One of our interns, Leah Carson, mentioned that since colleagues were traveling less, she was able to see what consulting really boiled down to. “This internship was a good reality check that is not the only part of consulting,” Leah explains. “The fact that I really enjoyed the actual work I was doing made me even more excited for when things are more normal and I’ll get to experience the more exciting aspects.” 

Overall, we were incredibly impressed with how the internship played out for the interns, the company, and clients. We have also all learned the value of pivoting to adapt to the constraints of today’s world, rather than pull the plug when faced with a new challenge. Most importantly, we didn’t just provide a substandard attempt at carbon-copying an experience from in-person to online. 

By refocusing on important areas such as communication and learning and adapting along the way, we were able to offer an experience that by some metrics surpassed the past. We’ll take the lessons we learned into account when we plan next summer’s internships, be they virtual or in-person.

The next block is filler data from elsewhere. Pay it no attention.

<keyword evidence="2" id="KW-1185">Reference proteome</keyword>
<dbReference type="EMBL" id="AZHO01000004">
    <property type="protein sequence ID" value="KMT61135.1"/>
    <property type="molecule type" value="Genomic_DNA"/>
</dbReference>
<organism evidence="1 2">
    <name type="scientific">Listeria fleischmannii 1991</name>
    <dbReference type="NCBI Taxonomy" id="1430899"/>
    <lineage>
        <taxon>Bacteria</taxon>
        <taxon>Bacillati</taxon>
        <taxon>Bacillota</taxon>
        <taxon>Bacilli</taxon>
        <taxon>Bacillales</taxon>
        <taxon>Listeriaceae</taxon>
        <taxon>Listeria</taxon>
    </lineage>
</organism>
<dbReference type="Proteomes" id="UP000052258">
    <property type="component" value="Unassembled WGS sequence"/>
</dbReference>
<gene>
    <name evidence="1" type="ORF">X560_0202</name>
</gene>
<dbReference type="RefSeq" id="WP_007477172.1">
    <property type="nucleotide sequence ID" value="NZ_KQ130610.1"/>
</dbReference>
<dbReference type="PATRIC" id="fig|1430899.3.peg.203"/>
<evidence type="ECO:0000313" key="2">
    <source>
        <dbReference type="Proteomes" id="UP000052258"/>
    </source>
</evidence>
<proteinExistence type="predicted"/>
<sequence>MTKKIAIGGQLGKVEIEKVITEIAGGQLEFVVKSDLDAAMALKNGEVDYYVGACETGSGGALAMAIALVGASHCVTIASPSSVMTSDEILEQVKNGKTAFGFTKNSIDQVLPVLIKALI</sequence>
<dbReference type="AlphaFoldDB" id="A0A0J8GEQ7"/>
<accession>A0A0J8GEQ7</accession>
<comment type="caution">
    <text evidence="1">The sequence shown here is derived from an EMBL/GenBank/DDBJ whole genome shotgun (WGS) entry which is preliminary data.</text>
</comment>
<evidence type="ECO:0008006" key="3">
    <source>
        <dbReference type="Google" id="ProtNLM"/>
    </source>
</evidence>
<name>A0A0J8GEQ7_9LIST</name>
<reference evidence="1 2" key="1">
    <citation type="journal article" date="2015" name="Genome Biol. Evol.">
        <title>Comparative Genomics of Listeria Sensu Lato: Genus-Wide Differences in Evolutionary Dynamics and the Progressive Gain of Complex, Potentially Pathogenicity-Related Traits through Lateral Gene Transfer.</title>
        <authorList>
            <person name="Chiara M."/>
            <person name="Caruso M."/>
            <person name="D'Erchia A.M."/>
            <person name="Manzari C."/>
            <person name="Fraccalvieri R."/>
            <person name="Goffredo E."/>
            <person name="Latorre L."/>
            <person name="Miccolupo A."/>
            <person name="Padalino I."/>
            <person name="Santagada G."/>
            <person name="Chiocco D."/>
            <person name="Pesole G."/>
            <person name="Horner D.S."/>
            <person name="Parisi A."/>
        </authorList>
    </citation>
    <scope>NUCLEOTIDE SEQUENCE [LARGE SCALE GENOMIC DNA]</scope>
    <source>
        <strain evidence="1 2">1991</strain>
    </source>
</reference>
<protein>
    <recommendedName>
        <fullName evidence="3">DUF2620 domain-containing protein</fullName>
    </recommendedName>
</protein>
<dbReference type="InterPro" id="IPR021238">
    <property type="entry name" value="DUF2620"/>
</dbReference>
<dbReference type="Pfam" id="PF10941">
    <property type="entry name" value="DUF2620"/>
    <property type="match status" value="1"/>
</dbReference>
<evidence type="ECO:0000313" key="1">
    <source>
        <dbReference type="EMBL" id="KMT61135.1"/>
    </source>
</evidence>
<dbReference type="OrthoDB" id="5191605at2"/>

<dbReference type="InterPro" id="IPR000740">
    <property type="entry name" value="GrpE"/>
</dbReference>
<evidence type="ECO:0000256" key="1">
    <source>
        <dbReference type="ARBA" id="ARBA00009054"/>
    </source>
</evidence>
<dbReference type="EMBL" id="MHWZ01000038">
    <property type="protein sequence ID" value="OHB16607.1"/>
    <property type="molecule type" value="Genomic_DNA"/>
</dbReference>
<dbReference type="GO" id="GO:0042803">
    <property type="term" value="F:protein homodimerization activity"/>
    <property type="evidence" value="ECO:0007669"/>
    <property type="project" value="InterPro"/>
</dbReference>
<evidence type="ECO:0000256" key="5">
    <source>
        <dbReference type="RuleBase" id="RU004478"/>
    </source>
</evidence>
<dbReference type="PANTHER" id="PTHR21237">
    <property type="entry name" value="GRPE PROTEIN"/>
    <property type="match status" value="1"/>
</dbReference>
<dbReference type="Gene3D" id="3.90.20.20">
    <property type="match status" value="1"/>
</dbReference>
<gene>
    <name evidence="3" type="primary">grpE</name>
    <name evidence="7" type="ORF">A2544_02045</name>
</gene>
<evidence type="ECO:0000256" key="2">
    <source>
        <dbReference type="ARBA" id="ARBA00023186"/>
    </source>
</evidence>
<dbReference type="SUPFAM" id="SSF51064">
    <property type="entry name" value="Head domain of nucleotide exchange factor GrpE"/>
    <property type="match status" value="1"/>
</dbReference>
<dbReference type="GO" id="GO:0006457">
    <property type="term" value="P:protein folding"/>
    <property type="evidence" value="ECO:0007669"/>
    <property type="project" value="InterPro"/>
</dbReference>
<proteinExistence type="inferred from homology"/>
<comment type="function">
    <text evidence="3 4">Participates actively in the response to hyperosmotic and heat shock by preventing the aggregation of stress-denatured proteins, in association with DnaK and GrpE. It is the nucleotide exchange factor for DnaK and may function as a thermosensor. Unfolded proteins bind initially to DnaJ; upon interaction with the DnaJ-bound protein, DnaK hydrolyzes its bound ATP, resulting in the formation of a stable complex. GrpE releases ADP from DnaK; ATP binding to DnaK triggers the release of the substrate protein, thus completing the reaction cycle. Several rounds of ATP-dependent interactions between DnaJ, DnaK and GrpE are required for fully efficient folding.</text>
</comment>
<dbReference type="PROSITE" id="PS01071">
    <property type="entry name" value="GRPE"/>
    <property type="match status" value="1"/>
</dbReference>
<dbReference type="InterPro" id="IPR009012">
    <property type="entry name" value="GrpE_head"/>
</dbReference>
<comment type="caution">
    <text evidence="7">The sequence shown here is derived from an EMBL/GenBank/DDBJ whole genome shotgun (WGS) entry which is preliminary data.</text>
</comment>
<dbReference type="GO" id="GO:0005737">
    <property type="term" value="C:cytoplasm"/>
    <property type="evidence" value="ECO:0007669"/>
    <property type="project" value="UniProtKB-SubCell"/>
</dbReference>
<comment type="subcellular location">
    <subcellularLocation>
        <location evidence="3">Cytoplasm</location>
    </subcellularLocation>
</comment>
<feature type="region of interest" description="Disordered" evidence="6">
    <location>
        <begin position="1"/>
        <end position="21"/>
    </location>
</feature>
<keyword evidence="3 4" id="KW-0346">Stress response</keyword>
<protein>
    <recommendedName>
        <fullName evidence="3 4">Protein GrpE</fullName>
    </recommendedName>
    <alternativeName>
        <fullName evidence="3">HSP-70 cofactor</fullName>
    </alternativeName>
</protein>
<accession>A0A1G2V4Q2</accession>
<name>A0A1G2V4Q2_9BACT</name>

John Smith is senior vice president of HR at AArete, a global management consulting firm specializing in data-informed performance improvement. He can be reached at jsmith@aarete.com.

Elyssa Welling is director of talent Management at AArete, a global management consulting firm specializing in data-informed performance improvement. She can be reached at ewelling@aarete.com.